An emergency fund helps protect your financial well-being as unexpected life events can happen ranging from bills to job loss. With life’s unexpected twists and turns, personal income can become subject to change so it’s always a good idea to be ready for anything that can come your way.
What is an emergency fund?
An emergency fund is money saved for unexpected events due to life’s challenges or changes. These events might include unemployment, a medical emergency, home repairs and/or unexpected transportation (flights, broken car, etc.).
How can you build up your emergency savings?
Starting your emergency fund can be hard because most people can’t put away several months’ worth of funds immediately. Ideally, your emergency fund should be 3-6 months of expenses. While that may sound like a lot, keep in mind that number should cover your bare-bones expenses. If that sounds like a lot, don’t get discouraged because the most important part is actually starting. Start saving by starting with $500 to $1,000 that will protect from many minor emergencies. To help build your emergency fund, create and live on a budget that prioritizes saving money. By creating a budget and tracking your expenses you can determine what you’re spending on, set spending limits and allocate where your money goes, including but not limited to your emergency fund. Think of the fund as a bill you have to pay. You could create automatic contributions to your emergency savings each payday so that money moves to savings before you have a chance to spend it.
Where should you keep your emergency fund?
Keep your fund in an account where you can access the money easily in case of an emergency. Keep it in an account that is safe from loss while gaining interest. You don’t want to invest your emergency fund in risky assets to try to earn higher returns. This money isn’t an investment — it’s a safety net.
Savings vs. emergency fund, what’s the difference?
While these two accounts overlap in their uses, their purposes are what distinguish one account from another. The reason behind your emergency fund is that it is separate from other accounts that are only accessible upon emergency. You can think of your emergency fund as a life jacket—you might not always need one but when you do, it saves you from frantically treading water.
Your traditional savings account holds money for many purposes a house, a car, clothes, or a rainy-day fund. While you can store your emergency money in the same account as your savings account, it may be beneficial to separate your funds if you’re going to be tempted to dip into your emergency fund for extra cash for the moment.
To have a life jacket, you need to invest in one. For the same reason, it’s important to safeguard your emergency money—even if that means protecting that money from yourself, too.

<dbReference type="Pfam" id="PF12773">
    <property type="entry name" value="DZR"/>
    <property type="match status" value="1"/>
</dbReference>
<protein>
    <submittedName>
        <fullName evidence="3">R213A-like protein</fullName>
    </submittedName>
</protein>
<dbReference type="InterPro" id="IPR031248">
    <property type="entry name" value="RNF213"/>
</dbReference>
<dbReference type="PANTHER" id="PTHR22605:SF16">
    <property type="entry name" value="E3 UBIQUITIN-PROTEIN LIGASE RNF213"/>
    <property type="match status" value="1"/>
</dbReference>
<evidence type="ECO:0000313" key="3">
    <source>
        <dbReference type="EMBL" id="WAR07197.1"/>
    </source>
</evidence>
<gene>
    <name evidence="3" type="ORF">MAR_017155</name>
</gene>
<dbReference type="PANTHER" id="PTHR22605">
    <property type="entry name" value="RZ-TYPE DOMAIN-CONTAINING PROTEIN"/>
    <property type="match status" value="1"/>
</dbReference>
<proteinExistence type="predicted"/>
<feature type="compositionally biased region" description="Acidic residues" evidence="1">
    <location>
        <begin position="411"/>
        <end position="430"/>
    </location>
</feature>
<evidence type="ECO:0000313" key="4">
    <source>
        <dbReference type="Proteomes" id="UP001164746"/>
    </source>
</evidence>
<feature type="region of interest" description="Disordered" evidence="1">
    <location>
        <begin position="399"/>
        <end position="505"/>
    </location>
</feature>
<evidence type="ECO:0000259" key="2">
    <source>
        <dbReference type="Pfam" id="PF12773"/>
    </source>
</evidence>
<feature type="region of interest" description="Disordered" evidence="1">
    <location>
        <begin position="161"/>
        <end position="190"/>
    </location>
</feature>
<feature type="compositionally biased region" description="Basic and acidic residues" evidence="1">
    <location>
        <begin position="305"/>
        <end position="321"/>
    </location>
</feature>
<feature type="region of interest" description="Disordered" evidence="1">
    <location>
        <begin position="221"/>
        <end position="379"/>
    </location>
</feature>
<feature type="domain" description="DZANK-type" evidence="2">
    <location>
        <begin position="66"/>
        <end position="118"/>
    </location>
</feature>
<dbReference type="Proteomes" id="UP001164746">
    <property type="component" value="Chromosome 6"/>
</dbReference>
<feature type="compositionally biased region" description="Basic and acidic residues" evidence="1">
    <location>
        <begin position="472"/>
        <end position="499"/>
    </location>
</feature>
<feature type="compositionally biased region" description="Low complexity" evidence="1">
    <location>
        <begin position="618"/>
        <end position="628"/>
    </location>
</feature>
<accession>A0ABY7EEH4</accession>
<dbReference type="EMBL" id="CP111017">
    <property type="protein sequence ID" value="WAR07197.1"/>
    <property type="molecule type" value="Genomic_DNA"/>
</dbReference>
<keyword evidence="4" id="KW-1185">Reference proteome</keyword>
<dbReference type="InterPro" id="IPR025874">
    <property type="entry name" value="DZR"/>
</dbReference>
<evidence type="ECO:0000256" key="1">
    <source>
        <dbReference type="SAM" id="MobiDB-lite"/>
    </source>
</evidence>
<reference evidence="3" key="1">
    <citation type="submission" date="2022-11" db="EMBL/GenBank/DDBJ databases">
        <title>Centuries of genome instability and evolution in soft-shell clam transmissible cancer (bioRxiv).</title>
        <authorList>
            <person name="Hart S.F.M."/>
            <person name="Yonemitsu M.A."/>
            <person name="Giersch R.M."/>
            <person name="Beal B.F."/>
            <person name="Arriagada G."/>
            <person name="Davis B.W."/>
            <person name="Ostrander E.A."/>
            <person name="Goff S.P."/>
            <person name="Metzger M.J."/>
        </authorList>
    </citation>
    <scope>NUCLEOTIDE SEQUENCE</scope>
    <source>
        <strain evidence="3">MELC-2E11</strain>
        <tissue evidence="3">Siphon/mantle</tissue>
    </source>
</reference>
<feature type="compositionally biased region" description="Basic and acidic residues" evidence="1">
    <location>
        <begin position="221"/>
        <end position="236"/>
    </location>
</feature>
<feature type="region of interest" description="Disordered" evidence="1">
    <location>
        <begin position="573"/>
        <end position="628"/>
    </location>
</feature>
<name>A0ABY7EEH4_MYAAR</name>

Where can you keep your emergency money?
Given that this fund could sum several months of income, you’ll have a large chunk of change that could grow depending on where you decide to house this money.
Places to store your emergency money include:
Roth IRA – is a tax-advantaged retirement savings account that allows you to withdraw your savings tax-free. Roth IRAs are funded with after-tax dollars; the contributions are not tax-deductible. But once you start withdrawing funds, the money is tax-free.
High Yield Savings — A high yields savings account might be a good idea if you’re at the beginning of your savings journey as many accounts are offered without any minimum balance requirements. Usually these are bank accounts that earn you a higher interest rate for deposits than a traditional savings account. You might also see them referred to as high-interest rate savings accounts
Certificate of deposit (CD) — A certificate of deposit is a product offered by banks and credit unions that offers an interest rate premium in exchange for the customer agreeing to leave a lump-sum deposit untouched for a predetermined period of time.
Traditional Savings Account — A traditional savings account offers the most secure location to store your money as they tend to be FDIC insured (depending on the account and banking institution). This might be a good option if you’re still researching which of the above choices could be the best fit for you or if you’re looking for a simpler option.
You work hard for your money and your money should do the same. Consider investing in your future by saving a portion of your income to pad your lifestyle for harder times. With an emergency stash stored away, you can take risks or continue living the way you do now knowing you have a safety net. An emergency fund gives you these options.